Bakken steals Alberta’s thunder

January 16, 2008

It might be mid-winter on the Prairies, but Saskatchewan is hot.

Especially for energy players active in the Bakken light oil play tucked into the southeast corner of the province.

Bakken is the new oilsands.

While not containing trillions of barrels of oil in place, it flies in the face of the pronouncements that there were no significant, conventional light oil pools left to be found in the Western Canadian Sedimentary Basin.

To put in context, this is being hailed as the most significant find since the Pembina Cardium play discovered in Alberta in 1957.

Yes, it’s that good.

For those in need of a history lesson, Pembina’s reserves were estimated to contain 7.8 billion barrels of oil, of which 1.6 billion were recoverable. To date, more than 1.2 billion barrels have been produced and it’s still going strong.

Big oil, say the engineering types, gets bigger.

What they mean is simply that when companies start to develop these big pools of reserves, they tend to find more.

By extension, then, the current estimate of the Bakken play containing three billion barrels is likely on the low side because the limits of the formation have yet to be determined.

“It’s present in a very large area and continues to expand as the play develops. We don’t know how big it will be,” said Bob Johnson, vice-president of engineering with Sproule Associates Ltd.

Pembina covers an area of between 20 and 30 townships (each township is 93 square kilometres) and Johnson says Bakken could be as big.

The nature of the Bakken resource is analogous to the tight gas reserves being developed by companies such as EnCana in northeast B.C.

The oil and natural gas contained in the respective reservoirs are a bit tricky to drill, begin producing at high rates, decline during the first year of production and then level off to a steady rate for years to come.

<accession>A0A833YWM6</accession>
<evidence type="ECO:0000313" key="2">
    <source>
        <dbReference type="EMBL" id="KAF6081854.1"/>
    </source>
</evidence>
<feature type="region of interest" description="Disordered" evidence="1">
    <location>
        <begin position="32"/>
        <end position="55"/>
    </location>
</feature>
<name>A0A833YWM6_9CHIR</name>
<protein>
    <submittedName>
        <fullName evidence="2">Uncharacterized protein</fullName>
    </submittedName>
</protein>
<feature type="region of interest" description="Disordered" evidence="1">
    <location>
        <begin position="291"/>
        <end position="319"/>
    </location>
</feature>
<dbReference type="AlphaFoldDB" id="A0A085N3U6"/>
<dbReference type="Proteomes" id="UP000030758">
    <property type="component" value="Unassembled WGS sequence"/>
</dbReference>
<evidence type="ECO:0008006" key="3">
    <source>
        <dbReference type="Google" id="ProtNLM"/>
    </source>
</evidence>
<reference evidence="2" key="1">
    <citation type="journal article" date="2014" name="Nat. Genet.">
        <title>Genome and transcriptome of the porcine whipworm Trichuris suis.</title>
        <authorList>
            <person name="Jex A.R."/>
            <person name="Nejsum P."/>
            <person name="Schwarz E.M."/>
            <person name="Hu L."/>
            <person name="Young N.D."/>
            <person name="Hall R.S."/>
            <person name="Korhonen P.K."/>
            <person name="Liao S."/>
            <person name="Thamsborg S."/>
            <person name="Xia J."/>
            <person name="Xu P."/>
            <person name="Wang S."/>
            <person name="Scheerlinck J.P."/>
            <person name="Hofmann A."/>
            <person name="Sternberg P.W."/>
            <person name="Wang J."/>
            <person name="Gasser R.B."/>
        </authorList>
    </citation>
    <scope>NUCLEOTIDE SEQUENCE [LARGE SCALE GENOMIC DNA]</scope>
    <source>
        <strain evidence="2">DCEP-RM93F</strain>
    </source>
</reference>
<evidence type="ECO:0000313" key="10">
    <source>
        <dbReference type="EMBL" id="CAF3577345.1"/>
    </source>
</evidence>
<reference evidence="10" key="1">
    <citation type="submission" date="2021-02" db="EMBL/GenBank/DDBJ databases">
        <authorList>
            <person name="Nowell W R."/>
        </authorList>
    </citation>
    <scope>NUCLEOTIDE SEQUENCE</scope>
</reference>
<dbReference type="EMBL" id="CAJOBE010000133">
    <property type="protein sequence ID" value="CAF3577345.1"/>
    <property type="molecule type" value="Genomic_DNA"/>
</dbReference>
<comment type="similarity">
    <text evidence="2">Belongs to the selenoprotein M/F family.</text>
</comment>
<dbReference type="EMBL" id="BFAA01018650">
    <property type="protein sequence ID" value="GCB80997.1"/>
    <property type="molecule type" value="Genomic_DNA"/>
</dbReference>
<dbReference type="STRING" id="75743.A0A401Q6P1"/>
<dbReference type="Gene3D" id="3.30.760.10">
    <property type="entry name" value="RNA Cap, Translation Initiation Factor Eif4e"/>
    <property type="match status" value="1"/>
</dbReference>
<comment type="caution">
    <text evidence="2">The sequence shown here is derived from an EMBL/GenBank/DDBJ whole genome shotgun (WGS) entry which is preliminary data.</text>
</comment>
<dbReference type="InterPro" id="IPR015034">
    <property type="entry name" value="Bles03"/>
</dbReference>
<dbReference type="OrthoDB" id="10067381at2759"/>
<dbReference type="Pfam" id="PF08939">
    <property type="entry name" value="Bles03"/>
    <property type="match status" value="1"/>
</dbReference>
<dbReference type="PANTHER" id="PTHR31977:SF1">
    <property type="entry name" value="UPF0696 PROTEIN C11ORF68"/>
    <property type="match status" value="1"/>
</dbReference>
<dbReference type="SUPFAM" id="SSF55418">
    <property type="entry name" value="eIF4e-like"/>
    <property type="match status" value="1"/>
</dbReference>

Johnson says once they reach the sustainable production rate, the reservoirs last for anywhere from 25 to 50 years.

Just as compelling are the returns on this light oil.

Crescent Point Energy Trust – which earlier this week announced a $370-million deal to increase its stake in the play by buying privately held Landex Petroleum – said its netbacks were $62.71 per barrel on the Bakken oil it produced in the third quarter.

It goes without saying that those kinds of returns are tough to get in Alberta these days.

No wonder there has been what’s tantamount to a mad scramble taking place in the region for the better part of two years.

In addition to Crescent Point – which made two acquisitions in 2007 to expand its asset base – Petrobank Resources and TriStar Oil and Gas have also been busy shoring up positions in the area through a series of deals. Petrobank bought Peerless Energy in late 2007 for its Bakken assets and TriStar bought Bulldog Resources for the same reason.

It’s worth noting that the chairman of TriStar, Paul Colborne, is also on the board of Crescent Point and has long been keen on the potential of this play. TriStar was formed as a result of the merger between two trusts: StarPoint Energy Trust and Acclaim. Colborne was president and CEO of StarPoint; it bought a company called Upton Resources in 2003, a move that many analysts point to as Colborne’s first exposure to the potential of the Bakken resource.

While the formation was discovered in North Dakota in 1953, and Canadian Hunter tried (unsuccessfully) to figure out how to exploit it in the early 1990s, the single
biggest factor that has turned the Bakken into a viable resource is technology.

Unlike the Pembina formation, which has been developed using standard vertical wells, the Bakken play requires the use of horizontal wells.

These tend to cost about twice as much as a conventional well — but at $100 US per barrel oil and very attractive royalty rates — the numbers work quite nicely.

In the past 12 months, a Calgary-based company called Packers Plus has cracked the nut on how to get at these more challenging formations using horizontal drilling

More specifically, it used to be that the exploitation of these tight reservoirs — whether gas or oil — were dependent on where the natural fracturing in the reservoir occurred. Packers Plus has developed a technology that allows for companies to control where the fracturing takes place, avoid water and access multiple zones through the well bore.

“The technology has increased recovery rates by 50 per cent,” said Tristone
Capital’s Chris Theal.

In a broader sense, the success of the Bakken formation illustrates the key role technology will continue to play as the energy sector around the world looks to unlock more fields that have been inaccessible because of the technical challenges.

Even better, it’s more than a wee bit exciting that some of this is happening in Western Canada, a part of the world that had effectively been written off as not having any more big light oil pools to be found or developed.

© (c) CanWest MediaWorks Publications Inc.